A general simplification and reduced floor space requires the necessary resort to complete flexibility of contexts, to a simplicity of equipment and consequently, a scarcity of certain components, resulting in the elimination of corresponding spaces. Minimal living means that kitchens and bathrooms have to be reconsidered in the light of a harmonious management of spaces, once considered cramped, and which are now located in crevices, niches, cupboards and recesses which, however, once opened and put into relationship with the rest of the house, take on the appropriate dimensions for performing the delegated functions. Sliding panels, sliding doors, folding beds and movable sofas make way for the sudden appearance of hobs or sinks, appliances, and bathroom fixtures. Above all, the space is no longer closed, there are no appointed places, each surface is able to easily satisfy different functions, depending on the configurations emplaced, thanks to the innovative positioning, or to the movement, of furnishings, no longer static or predictable.
The house is no longer an aggregation of single-purpose “rooms”, but, owing also to the needs of a minimal space, becomes a flexible scene in which to carry out daily events, through the introduction, or even the availability of simple, essential equipment, of areas and contexts strongly related to each other, of multi-functional and multi-purpose objects, designed around people, to the size of their bodies, movements, comfortable, useful spaces, evocative places responsive to their aspirations. The very idea of cohousing, affirmed in recent years, in imagining new forms of sociability, undermines the sanctity and the dismissal of various functional places; it leads to the sharing, also outside private homes, of some of the main technical areas, so as to raise the level of performance and reduce operating costs and, above all, triggering relational processes originating from a concept of a flexible and tolerant community. Such a brief chronological examination actually intends to emphasise a principle that finds its basis in contemporary life. In other words, if the terms “bathroom and kitchen“ commonly indicate both objects and spaces, where one is often contained in the other, nowadays, the direct correspondence is no longer guaranteed and, for example, a kitchen – understood as a piece of furnishing equipped with cooking utensils – can also be placed in the living room or in the hallway, and similarly, the kitchen – as a space in which to cook – is no longer a defined “room“, but may coincide with a portion, a sub-area of a room which, at other times of the day, is intended to fulfill different needs.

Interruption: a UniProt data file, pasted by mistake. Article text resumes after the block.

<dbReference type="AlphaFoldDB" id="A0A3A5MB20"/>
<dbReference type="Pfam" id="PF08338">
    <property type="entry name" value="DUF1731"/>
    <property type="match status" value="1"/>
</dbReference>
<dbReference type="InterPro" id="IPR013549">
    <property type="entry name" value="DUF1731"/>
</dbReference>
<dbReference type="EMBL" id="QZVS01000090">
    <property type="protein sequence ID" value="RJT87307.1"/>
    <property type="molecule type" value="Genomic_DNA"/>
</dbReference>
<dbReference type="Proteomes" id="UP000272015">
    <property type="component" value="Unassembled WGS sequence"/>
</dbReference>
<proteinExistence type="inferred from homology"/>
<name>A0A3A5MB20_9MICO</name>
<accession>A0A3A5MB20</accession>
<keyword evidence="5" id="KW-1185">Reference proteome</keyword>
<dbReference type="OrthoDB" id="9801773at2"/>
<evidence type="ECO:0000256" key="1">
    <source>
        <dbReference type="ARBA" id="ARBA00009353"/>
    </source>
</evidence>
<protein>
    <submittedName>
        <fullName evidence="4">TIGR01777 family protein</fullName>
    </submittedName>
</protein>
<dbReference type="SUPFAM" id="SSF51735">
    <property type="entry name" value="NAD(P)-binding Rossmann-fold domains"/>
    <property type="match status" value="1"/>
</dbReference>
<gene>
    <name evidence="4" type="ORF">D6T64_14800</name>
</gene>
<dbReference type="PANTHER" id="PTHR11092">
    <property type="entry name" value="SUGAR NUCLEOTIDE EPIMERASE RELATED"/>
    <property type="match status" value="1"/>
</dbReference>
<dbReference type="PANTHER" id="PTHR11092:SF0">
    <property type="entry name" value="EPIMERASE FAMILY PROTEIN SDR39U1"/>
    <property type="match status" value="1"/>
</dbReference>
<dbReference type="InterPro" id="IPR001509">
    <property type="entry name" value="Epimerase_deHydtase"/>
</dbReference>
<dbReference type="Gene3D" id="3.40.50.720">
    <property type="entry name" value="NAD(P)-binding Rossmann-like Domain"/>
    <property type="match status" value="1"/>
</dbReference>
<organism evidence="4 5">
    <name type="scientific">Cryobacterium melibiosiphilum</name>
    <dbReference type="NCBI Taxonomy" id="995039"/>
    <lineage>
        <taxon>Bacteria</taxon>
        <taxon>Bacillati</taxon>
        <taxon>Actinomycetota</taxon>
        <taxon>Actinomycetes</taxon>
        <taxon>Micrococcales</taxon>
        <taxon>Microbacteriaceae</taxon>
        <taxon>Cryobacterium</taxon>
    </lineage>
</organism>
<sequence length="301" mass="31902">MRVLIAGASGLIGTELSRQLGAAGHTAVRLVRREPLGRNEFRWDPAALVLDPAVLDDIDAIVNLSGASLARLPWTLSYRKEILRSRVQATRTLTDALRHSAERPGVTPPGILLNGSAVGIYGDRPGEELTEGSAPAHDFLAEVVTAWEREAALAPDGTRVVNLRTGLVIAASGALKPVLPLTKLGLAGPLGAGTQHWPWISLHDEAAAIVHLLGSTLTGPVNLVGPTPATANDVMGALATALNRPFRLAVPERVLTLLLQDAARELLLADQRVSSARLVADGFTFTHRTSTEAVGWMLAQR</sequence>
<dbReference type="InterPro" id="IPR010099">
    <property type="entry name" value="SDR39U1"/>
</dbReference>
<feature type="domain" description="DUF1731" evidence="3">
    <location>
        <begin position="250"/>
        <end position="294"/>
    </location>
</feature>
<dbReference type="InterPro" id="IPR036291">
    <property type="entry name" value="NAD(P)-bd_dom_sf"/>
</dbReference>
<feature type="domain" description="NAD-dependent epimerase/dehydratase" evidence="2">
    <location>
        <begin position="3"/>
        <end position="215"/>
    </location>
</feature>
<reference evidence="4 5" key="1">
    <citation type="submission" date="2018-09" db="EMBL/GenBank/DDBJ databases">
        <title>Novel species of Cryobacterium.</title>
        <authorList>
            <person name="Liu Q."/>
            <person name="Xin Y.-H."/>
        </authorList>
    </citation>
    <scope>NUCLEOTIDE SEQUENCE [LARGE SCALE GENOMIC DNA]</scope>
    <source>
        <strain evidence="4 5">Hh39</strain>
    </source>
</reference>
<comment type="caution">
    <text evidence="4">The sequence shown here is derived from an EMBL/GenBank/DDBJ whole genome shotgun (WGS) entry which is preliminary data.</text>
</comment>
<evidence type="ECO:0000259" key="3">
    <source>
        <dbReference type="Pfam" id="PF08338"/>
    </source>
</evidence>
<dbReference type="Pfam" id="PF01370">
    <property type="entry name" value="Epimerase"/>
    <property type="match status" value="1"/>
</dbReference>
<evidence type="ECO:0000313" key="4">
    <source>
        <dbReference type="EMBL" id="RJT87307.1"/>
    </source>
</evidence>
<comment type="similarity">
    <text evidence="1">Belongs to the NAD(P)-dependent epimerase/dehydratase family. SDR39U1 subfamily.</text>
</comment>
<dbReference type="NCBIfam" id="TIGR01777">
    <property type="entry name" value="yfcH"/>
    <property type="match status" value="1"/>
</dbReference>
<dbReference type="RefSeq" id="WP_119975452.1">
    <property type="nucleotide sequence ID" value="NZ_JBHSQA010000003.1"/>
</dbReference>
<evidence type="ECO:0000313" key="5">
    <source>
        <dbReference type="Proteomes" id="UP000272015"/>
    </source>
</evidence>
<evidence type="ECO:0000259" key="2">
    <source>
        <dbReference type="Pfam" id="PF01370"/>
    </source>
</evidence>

This suggests that these functions, which normally correspond to both a defined context and a system of equipment able to meet the required needs, nowadays no longer construct a direct, indispensable relationship between space-objects-actions, in other words, between place, furniture and tools, behaviour and feelings deriving from ever-changing needs, and therefore should be reconsidered according to the requests expressed by users.
The contemporary domestic scene presents, in respect of such functional organisms, two parallel, sometimes coincident attitudes: that of the presence of recognisable elements and that of the absence of what is commonly “on view“. Absence and presence as regards a custom that is morphological and compositional, organisational and functional, technical and performing, where the individual elements designed to satisfy needs now appear as technological icons with an innovative design, at times arranged in unusual places, with roles that go beyond their own function; in other words, which are concealed and integrated with other structures, thanks to the flexibility of the components and multi-functionality of the rooms and, almost without their own space, enter into relationship with other elements and with people only when their active presence is required.
Today, the productive market of technical and furnishing components for bathrooms and kitchens works increasingly in pursuit of a style, or of all possible styles, of an eye-catching design, a technological innovation, an integration with digital home automation. With this in mind, architecture, ie the discipline that must envisage the space in which to carry out daily life, can and must take responsibility for giving shape and rules to behaviour and interpersonal relationships. If architecture were to withdraw from this critical, at the same time, proactive role, the mere design of objects, the advanced innovations of tools, would certainly not be enough to affect people’s lives, but only to satisfy their basic needs in an increasingly sophisticated way, sometimes even anticipating their desires.
For this reason it is essential to carefully observe the new social models, forms of living together, the history and cultures that make up the complex scenario of the community, economic and acquisitive power, the quantity and quality of leisure time, cultural phenomena and the methods of communication, in order to find, in the anthropological and sociological aspect of dwelling, indications for a correct project of the places.
The lack, or even carelessness towards an attentive thought on the principles of living has led, in recent years, to a building scenario sometimes devoid of any critical evaluation on practical needs, and incapable of offering an aesthetically convincing image of our time, of our culture. The architect, understood not as a simple professional but as an interpreter and creator of content which regulates relations between individuals, attentive to industrial production and the design culture, that have succeeded in using the innovations of technology, must also give the building process, through the architectural project, the intensity necessary to define and adapt the most suitable habitat to meet the aspirations and needs of future society.

Paolo Giardiello